The Bread Baker’s Apprentice Challenge, the adventure of baking every single recipe from Peter Reinhart’s book, brings us to Stollen, a festive European-style fruit-and-nut bread. Once more, I cannot say I was thrilled about making it – as far as fruit-breads go, I like panettone, but have never tasted stollen – the sugar coating seemed excessive to me. But, as happened in the not-too-distant past, I was pleasantly surprised by a nice bread that, without the challenge, I would never attempt to make…
The previous three or four breads were all a bit involved, in the sense that they required a sourdough starter, sometimes a soaker in addition to it. Stollen is much simpler – you can mix and bake the dough in the same day. The recipe calls for a sponge made just one hour before the complete dough.
The dough doesn’t rise a lot, but it smells wonderful from the very beginning, thanks to the cinnamon, brandy, orange and lemon peel it contains. Mr. Reinhart offers two different shaping methods, a regular loaf, and a crescent-shaped bread, with a special fold all along it.
I chose the latter.
A few photos of the preparation…
The sponge, almost ready to be mixed with the rest of the ingredients…
The dough, after 45 minutes rising…
The initial shaping…
The stollen, shaped and ready to go into the oven….
After baking, the loaf is brushed with a little vegetable oil, then dusted with a generous amount of powdered sugar. After 1 minute, one more layer of powdered sugar is added on top….
One long hour waiting….. until we finally sliced the bread….
For those familiar with panettone, I should say that stollen is quite different. The texture is a little softer, the cinnamon taste very obvious and pleasant. The powdered sugar, that at first seemed a bit too much, is a perfect match to the bread. Do not skip it…
Thrty six breads down…. seven more to go…
Next on the BBA Challenge: Swedish Limpa. Stay tuned! 😉
9 thoughts on “BBA#36: STOLLEN”
Your stollen looks great! I skipped some breads of the challenge to make the BBA Stollen because I’m German and Stollen is a German Christmas bread – the post of which I contributed to the Bread Baking Day (not the BBA Challenge, though, to prevent the bread police putting me in jail). I was a little surprised, though, that Reinhart doesn’t mention the traditional shaping of the Stollen at all (which is, to be honest, a little complicated…). But still, yours looks wonderful. And you’re right: the powdered sugar is a must have!!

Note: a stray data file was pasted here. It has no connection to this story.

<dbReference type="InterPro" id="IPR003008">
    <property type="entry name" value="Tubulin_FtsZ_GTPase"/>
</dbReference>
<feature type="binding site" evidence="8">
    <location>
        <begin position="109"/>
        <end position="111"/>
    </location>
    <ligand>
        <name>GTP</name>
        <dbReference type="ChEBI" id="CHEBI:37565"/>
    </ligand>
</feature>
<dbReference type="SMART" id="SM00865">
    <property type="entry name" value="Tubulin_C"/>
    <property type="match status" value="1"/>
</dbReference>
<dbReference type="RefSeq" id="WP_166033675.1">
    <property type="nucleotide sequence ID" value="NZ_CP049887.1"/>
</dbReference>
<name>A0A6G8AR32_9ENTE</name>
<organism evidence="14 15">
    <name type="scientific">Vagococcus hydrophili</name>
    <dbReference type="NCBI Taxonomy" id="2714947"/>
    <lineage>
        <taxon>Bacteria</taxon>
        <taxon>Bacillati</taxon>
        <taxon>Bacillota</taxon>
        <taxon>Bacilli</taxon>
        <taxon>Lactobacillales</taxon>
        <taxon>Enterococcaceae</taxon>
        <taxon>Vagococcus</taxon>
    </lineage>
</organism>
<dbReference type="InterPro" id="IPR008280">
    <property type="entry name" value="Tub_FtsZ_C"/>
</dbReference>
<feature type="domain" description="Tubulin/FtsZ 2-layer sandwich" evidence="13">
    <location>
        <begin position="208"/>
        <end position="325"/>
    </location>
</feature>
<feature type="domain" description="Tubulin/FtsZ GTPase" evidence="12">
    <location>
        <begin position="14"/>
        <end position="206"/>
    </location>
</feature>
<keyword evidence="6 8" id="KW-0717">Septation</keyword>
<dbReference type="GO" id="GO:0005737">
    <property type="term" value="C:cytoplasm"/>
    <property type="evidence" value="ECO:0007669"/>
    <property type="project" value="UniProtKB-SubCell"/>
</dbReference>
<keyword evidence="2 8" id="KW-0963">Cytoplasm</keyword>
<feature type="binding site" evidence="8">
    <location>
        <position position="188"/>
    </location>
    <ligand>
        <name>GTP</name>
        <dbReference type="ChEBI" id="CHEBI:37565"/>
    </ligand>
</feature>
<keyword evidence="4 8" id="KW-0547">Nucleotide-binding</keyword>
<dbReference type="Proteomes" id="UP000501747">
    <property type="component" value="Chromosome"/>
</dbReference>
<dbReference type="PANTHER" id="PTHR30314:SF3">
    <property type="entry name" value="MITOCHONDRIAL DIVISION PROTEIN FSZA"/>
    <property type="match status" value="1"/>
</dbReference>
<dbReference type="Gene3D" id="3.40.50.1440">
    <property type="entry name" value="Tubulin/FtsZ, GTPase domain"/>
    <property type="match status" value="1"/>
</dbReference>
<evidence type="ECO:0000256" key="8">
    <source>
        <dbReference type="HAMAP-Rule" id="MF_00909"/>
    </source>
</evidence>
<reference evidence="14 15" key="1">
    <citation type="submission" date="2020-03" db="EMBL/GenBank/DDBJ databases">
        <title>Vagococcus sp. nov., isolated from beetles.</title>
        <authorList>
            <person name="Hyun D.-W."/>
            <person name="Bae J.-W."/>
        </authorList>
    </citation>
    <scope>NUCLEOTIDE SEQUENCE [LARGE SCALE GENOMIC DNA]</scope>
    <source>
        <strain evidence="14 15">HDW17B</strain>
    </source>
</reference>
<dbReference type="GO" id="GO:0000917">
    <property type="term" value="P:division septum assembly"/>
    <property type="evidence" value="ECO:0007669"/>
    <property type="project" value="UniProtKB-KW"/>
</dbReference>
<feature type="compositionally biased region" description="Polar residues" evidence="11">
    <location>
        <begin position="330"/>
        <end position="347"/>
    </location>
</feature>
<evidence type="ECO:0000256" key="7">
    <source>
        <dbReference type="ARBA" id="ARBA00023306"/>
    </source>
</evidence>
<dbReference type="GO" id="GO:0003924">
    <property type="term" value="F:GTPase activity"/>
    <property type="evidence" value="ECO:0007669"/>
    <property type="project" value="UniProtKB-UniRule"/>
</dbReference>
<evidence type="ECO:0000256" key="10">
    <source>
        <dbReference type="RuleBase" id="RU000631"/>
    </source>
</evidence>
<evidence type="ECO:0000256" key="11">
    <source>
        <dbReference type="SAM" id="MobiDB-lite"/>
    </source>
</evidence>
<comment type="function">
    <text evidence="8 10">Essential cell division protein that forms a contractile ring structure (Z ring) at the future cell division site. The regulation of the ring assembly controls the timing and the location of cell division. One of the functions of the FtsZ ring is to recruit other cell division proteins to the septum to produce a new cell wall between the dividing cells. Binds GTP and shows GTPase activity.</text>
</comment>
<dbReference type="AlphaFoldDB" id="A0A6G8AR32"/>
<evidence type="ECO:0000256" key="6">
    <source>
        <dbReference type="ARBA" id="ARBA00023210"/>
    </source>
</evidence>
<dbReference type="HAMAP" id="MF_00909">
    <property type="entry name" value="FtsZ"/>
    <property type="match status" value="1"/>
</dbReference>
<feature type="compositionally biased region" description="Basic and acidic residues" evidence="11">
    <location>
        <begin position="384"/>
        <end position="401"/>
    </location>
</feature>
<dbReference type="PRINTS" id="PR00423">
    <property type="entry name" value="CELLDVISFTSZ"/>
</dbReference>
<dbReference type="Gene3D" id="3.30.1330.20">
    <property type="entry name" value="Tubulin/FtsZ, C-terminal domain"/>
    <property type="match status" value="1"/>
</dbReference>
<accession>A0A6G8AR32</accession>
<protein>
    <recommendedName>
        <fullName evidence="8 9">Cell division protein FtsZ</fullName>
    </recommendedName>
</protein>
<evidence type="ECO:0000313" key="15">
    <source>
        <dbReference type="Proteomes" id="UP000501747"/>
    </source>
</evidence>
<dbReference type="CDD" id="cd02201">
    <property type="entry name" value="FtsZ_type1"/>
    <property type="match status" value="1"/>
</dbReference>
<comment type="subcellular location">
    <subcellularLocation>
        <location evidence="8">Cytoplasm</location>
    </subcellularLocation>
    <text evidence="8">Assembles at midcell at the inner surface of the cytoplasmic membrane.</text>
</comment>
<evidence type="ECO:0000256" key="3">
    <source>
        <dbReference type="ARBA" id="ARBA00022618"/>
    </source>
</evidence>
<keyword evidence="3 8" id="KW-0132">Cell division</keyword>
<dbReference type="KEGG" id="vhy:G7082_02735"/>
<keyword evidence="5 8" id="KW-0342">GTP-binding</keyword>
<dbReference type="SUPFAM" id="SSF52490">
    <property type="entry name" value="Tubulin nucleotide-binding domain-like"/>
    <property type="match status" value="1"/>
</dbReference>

Thanks for stopping by…
I would be interested in learning the real shaping, so I will be searching for your stollen soon in the BBD site
I posted the Stollen for the last BBD (Baking under the tree), but I didn’t describe how to traditionally shape it. I didn’t want to spend so much time on translating difficult instructions into English then. Also, I hadn’t been very happy with my shaping result, so I still have to practice a little more ;o).
Your stollen looks beautiful! I have a few more breads to go before I get to this one in the challenge.
This is a beautiful stollen. You really did a nice job with this recipe.
You were interested in the traditional shaping – I found a website where they describe it – it’s some German guy who translated it into English, so the English sounds kinda weird sometimes (as does mine, I guess). You should look at the picture he refers to: that’s what a traditional Stollen looks like. http://www.thefreshloaf.com/node/4233/stollen-101#comment-23152
Thank you! Loved his description of the shaping – and the photo. His method is a bit different from PR’s, amazing how ‘many roads can lead you to Rome’ (at least, as far as bread baking is concerned… :- )
My stollen is on it’s primary fermentation and I am frantically looking on-line for better instructions on how to shape this beast. PR’s instructions are very confusing!
Yours looks gorgeous. Looks just like a letter fold (3 sections) with the thinner section in the middle.
That’s some instructional blog post!!